Uplink Orthogonal Division Multiple Access (UL-OFDMA) in 802.11ax

As we discussed in a previous blog, an 802.11ax AP must contend for the medium and win a transmit opportunity (TXOPbefore multi-user (MU) communications can occur. Once the 802.11ax AP wins a TXOP, it can then coordinate uplink transmissions from 802.11ax clients that support UL-OFDMA.

UL-OFDMA is more complex than DL-OFDMA and may require the use of as many as three trigger frames. Each trigger frame is used to solicit a specific type of response from the Wi-Fi 6 clients. UL-OFDMA also requires the use of buffer status report (BSR) frames from the clients. Clients use BSR frames to inform the AP about the client’s buffered data and about the QoS category of data. The information contained in BSR frames assists the AP in allocating RUs for synchronized uplink transmissions. The AP will use the information gathered from the clients to build uplink window times, client RU allocation, and client power settings for each RU. Buffer status reports (BSRs) can be unsolicited or solicited. If solicited, the AP will poll the clients for BSRs.

As shown in Figure 1, once an 802.11ax AP has won a TXOP, the AP will send the first trigger frame. A buffer status report poll (BSRP) frame is used to solicit information from the 802.11ax clients about their need to send uplink data. The clients will then respond with buffer status reports (BSRs). The whole purpose of the buffer status report (BSR) information is so the Wi-Fi 6 clients can assist an 802.11ax AP to allocate uplink multi-user resources. The AP will use this information to decide how to best allocate RUs to the clients for synchronized uplink transmissions.

Figure 1- Uplink OFDMA

If legacy clients exist, the AP may send a multi-user request-to-send (MU-RTS) frame, which functions as a second type of trigger frame. The MU-RTS frame is transmitted using OFDM (not OFDMA) across the entire 20 MHz channel so that legacy clients can also understand the MU-RTS. The duration value of the MU-RTS frame is needed to reserve the medium and reset the NAV timers of all legacy clients for the remainder of the UL-OFDMA frame exchange. The AP uses the MU-RTS as a trigger frame to allocate resource units (RUs). The 802.11ax clients will send clear-to-send (CTS) responses in parallel using their assigned RUs.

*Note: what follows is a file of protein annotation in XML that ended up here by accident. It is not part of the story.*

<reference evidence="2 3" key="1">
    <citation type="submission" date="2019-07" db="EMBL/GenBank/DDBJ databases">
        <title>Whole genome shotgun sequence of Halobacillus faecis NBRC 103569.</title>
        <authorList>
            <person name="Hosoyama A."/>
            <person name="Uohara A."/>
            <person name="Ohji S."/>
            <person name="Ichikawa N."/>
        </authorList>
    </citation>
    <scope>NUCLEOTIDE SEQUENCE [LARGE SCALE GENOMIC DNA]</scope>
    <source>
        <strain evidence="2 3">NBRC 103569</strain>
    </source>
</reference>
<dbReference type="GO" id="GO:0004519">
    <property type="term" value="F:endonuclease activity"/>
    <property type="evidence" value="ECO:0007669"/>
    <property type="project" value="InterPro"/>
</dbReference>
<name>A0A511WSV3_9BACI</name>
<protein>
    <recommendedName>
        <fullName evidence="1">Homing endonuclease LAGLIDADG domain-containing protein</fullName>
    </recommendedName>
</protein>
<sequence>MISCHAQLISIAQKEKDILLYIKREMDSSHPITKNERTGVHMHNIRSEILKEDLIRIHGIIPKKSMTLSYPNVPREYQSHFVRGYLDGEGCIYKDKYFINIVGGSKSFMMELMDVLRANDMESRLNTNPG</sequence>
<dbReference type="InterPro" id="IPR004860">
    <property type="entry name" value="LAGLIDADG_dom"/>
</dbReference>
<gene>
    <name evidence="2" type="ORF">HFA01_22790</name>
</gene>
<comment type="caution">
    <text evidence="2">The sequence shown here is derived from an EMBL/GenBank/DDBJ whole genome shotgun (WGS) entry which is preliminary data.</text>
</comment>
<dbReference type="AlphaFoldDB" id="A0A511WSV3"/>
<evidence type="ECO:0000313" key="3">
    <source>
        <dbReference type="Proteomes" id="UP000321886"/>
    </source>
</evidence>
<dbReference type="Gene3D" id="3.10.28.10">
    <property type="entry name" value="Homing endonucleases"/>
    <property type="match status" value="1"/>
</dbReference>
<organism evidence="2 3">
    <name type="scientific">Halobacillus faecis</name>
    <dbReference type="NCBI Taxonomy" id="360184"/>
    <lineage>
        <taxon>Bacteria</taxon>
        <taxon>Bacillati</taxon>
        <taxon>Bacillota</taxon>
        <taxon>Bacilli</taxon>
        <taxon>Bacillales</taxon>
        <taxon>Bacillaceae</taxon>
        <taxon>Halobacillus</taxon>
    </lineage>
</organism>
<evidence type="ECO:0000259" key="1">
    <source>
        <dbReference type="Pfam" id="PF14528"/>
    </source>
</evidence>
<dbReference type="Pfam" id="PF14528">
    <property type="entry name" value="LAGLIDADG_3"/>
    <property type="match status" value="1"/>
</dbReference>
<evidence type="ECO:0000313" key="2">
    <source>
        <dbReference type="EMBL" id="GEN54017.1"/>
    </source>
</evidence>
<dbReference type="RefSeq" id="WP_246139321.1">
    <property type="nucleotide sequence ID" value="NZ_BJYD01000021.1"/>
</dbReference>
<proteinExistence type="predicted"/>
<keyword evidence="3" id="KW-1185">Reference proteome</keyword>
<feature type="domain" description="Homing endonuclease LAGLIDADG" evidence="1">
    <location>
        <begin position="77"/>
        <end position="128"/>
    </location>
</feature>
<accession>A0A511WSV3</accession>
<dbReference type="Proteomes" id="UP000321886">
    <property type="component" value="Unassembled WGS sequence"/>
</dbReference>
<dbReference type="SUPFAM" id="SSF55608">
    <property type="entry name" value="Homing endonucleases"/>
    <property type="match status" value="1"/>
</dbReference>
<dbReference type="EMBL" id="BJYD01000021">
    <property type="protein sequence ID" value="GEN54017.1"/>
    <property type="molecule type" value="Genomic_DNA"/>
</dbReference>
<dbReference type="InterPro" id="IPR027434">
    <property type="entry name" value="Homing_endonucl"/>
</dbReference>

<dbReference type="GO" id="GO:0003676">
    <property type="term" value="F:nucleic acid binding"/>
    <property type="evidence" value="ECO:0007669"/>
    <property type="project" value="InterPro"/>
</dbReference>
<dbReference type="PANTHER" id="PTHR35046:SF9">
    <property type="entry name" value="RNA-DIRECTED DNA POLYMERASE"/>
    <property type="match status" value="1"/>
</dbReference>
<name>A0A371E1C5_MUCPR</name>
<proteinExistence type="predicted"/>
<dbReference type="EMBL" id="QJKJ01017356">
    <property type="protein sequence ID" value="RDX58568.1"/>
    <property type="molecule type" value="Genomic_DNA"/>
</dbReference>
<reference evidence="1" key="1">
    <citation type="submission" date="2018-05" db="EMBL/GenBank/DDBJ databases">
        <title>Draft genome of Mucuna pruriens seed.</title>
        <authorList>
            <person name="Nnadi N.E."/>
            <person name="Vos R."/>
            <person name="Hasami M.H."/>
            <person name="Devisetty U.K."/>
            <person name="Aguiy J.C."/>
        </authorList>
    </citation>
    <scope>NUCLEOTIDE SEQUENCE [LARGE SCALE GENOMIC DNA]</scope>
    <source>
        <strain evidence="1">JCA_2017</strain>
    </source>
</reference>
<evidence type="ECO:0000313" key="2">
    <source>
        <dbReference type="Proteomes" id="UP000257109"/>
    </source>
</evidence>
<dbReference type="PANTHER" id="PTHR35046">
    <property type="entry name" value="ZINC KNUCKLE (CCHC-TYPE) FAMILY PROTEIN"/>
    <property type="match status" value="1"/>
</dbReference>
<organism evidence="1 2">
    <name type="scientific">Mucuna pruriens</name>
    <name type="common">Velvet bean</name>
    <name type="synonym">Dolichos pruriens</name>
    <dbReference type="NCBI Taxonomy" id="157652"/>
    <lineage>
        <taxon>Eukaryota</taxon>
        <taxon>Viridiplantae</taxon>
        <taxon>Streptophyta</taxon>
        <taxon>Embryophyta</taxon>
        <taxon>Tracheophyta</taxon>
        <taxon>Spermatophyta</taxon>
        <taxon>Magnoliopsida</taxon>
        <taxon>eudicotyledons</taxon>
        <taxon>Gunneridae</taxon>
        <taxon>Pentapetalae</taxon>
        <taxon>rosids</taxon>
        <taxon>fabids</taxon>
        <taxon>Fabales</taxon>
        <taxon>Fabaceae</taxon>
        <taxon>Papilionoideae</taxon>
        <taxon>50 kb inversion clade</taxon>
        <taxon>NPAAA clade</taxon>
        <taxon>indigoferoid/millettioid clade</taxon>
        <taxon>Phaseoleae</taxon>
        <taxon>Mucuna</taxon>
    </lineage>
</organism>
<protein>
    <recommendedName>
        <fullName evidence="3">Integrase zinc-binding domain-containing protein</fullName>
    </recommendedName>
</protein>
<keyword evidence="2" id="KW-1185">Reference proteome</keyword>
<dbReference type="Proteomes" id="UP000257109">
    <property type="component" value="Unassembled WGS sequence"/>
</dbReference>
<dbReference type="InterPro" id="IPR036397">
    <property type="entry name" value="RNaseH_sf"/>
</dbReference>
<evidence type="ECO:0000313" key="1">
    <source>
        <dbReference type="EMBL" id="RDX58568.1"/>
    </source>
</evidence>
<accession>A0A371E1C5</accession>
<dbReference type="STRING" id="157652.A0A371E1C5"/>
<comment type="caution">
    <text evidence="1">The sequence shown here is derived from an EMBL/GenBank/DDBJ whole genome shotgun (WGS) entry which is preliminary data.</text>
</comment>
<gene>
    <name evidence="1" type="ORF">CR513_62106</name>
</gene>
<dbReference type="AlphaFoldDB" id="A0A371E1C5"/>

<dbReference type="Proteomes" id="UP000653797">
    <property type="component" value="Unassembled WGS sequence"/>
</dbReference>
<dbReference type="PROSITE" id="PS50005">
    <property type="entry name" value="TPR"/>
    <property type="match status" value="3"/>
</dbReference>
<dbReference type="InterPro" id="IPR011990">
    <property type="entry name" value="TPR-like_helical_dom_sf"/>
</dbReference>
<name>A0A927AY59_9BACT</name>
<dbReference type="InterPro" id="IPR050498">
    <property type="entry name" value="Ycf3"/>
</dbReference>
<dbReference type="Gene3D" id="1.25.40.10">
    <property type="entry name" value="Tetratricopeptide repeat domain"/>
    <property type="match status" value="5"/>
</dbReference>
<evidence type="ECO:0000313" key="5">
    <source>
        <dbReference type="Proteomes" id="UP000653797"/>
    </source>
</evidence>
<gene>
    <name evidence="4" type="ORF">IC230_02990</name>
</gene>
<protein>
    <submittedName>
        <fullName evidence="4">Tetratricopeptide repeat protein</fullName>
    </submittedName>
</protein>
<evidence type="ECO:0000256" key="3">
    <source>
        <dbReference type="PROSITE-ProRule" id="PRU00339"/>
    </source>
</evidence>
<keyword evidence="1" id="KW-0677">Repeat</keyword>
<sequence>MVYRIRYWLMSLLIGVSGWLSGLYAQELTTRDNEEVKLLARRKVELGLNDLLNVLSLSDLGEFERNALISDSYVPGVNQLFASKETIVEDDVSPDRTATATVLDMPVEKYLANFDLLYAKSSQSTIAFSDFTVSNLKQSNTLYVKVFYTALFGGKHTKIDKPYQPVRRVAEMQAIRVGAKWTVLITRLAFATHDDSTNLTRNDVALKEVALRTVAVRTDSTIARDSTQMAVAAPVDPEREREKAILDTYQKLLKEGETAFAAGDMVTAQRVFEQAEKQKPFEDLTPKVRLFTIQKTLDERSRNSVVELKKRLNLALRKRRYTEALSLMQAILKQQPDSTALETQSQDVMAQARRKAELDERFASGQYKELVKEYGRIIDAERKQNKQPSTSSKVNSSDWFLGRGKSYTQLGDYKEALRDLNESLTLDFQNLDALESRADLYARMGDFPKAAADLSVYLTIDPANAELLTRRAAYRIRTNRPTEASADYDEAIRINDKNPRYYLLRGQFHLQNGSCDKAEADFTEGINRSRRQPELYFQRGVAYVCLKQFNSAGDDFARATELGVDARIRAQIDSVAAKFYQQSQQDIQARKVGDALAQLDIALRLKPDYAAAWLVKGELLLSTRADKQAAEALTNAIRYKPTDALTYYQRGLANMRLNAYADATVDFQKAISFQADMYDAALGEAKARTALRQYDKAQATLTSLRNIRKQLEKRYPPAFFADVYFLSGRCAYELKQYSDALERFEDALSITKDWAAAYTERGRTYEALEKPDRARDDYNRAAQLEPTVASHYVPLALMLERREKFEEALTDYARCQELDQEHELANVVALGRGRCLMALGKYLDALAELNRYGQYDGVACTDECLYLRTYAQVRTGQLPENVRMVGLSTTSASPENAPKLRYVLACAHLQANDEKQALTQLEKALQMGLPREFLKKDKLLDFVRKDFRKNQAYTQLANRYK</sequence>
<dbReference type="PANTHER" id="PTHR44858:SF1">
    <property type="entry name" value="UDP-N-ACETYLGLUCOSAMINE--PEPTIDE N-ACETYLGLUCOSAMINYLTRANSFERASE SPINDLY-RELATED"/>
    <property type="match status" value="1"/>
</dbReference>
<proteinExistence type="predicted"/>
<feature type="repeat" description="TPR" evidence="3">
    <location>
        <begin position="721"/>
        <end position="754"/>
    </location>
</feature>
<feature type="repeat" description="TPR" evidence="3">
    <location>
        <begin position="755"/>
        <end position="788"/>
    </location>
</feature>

A third basic trigger frame is needed to signal the 802.11ax clients to begin uplink transmission of their data with their assigned RUs. The basic trigger frame also dictates the length of the uplink window. The uplink client devices must all start and stop at the same time. The basic trigger frame also contains power control information so that individual clients can increase or decrease their transmit power. This will help equalize the received power to the AP from all uplink clients and improve reception. Once the uplink data is received from the clients, the AP will send a single multi-user Block ACK to the clients. The AP also has the option of sending separate Block ACKs to each individual client.

In our next 802.11ax blog, we will discuss how Wi-Fi 6 clients can send unsolicited buffer status reports to an AP for coordinated uplink communications.

Portions of this blog have been excerpted from the 5thedition of Sybex Publishing’s Certified Wireless Network Administrator (CWNA) Study Guide:  http://a.co/bXX3i9F



David Coleman is a wireless mobility consultant, public speaker, and trainer. For the last twenty years, David has instructed IT professionals from around the globe in enterprise WLAN design, WLAN security, WLAN administration and WLAN troubleshooting. In his spare time, David writes white papers, blogs, and books about enterprise Wi-Fi networking. David is the co-author of Sybex Publishing’s Certified Wireless Network Administrator (CWNA) Study Guide and numerous other books about Wi-Fi. David is the Senior Product Evangelist for Aerohive Networks and is CWNE #4.

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